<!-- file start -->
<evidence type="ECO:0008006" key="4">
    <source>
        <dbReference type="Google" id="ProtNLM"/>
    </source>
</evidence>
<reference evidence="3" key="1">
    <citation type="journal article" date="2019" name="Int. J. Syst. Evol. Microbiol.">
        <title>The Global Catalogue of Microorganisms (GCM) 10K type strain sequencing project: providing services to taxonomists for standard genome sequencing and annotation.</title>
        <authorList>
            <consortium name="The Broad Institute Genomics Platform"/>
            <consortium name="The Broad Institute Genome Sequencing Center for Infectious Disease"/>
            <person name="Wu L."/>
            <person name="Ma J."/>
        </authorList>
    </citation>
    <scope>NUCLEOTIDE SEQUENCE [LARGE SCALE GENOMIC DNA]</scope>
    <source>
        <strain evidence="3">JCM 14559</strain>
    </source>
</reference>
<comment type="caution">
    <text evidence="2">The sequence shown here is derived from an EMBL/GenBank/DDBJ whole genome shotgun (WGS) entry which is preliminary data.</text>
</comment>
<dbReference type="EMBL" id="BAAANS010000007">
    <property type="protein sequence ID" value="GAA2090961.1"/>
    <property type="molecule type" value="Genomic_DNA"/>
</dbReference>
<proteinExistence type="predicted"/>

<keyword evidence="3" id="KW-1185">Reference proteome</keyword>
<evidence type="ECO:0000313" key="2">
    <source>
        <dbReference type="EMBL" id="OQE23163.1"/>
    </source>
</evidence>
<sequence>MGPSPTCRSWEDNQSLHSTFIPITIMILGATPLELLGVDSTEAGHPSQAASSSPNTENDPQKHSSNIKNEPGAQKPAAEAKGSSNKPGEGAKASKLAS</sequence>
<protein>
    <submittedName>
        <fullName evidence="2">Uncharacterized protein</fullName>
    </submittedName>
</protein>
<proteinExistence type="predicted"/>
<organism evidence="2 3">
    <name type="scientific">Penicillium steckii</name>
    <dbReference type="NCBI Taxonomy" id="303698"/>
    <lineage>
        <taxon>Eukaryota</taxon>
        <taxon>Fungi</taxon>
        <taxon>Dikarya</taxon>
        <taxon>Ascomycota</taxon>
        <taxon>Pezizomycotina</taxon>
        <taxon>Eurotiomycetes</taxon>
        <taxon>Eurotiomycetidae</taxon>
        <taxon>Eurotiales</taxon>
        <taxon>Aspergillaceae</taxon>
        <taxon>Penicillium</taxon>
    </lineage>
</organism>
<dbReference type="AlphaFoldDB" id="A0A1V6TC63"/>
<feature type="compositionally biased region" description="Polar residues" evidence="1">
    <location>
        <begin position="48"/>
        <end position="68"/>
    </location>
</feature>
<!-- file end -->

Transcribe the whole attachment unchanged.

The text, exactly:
<evidence type="ECO:0008006" key="4">
    <source>
        <dbReference type="Google" id="ProtNLM"/>
    </source>
</evidence>
<reference evidence="3" key="1">
    <citation type="journal article" date="2019" name="Int. J. Syst. Evol. Microbiol.">
        <title>The Global Catalogue of Microorganisms (GCM) 10K type strain sequencing project: providing services to taxonomists for standard genome sequencing and annotation.</title>
        <authorList>
            <consortium name="The Broad Institute Genomics Platform"/>
            <consortium name="The Broad Institute Genome Sequencing Center for Infectious Disease"/>
            <person name="Wu L."/>
            <person name="Ma J."/>
        </authorList>
    </citation>
    <scope>NUCLEOTIDE SEQUENCE [LARGE SCALE GENOMIC DNA]</scope>
    <source>
        <strain evidence="3">JCM 14559</strain>
    </source>
</reference>
<comment type="caution">
    <text evidence="2">The sequence shown here is derived from an EMBL/GenBank/DDBJ whole genome shotgun (WGS) entry which is preliminary data.</text>
</comment>
<dbReference type="EMBL" id="BAAANS010000007">
    <property type="protein sequence ID" value="GAA2090961.1"/>
    <property type="molecule type" value="Genomic_DNA"/>
</dbReference>
<proteinExistence type="predicted"/>

<keyword evidence="3" id="KW-1185">Reference proteome</keyword>
<evidence type="ECO:0000313" key="2">
    <source>
        <dbReference type="EMBL" id="OQE23163.1"/>
    </source>
</evidence>
<sequence>MGPSPTCRSWEDNQSLHSTFIPITIMILGATPLELLGVDSTEAGHPSQAASSSPNTENDPQKHSSNIKNEPGAQKPAAEAKGSSNKPGEGAKASKLAS</sequence>
<protein>
    <submittedName>
        <fullName evidence="2">Uncharacterized protein</fullName>
    </submittedName>
</protein>
<proteinExistence type="predicted"/>
<organism evidence="2 3">
    <name type="scientific">Penicillium steckii</name>
    <dbReference type="NCBI Taxonomy" id="303698"/>
    <lineage>
        <taxon>Eukaryota</taxon>
        <taxon>Fungi</taxon>
        <taxon>Dikarya</taxon>
        <taxon>Ascomycota</taxon>
        <taxon>Pezizomycotina</taxon>
        <taxon>Eurotiomycetes</taxon>
        <taxon>Eurotiomycetidae</taxon>
        <taxon>Eurotiales</taxon>
        <taxon>Aspergillaceae</taxon>
        <taxon>Penicillium</taxon>
    </lineage>
</organism>
<dbReference type="AlphaFoldDB" id="A0A1V6TC63"/>
<feature type="compositionally biased region" description="Polar residues" evidence="1">
    <location>
        <begin position="48"/>
        <end position="68"/>
    </location>
</feature>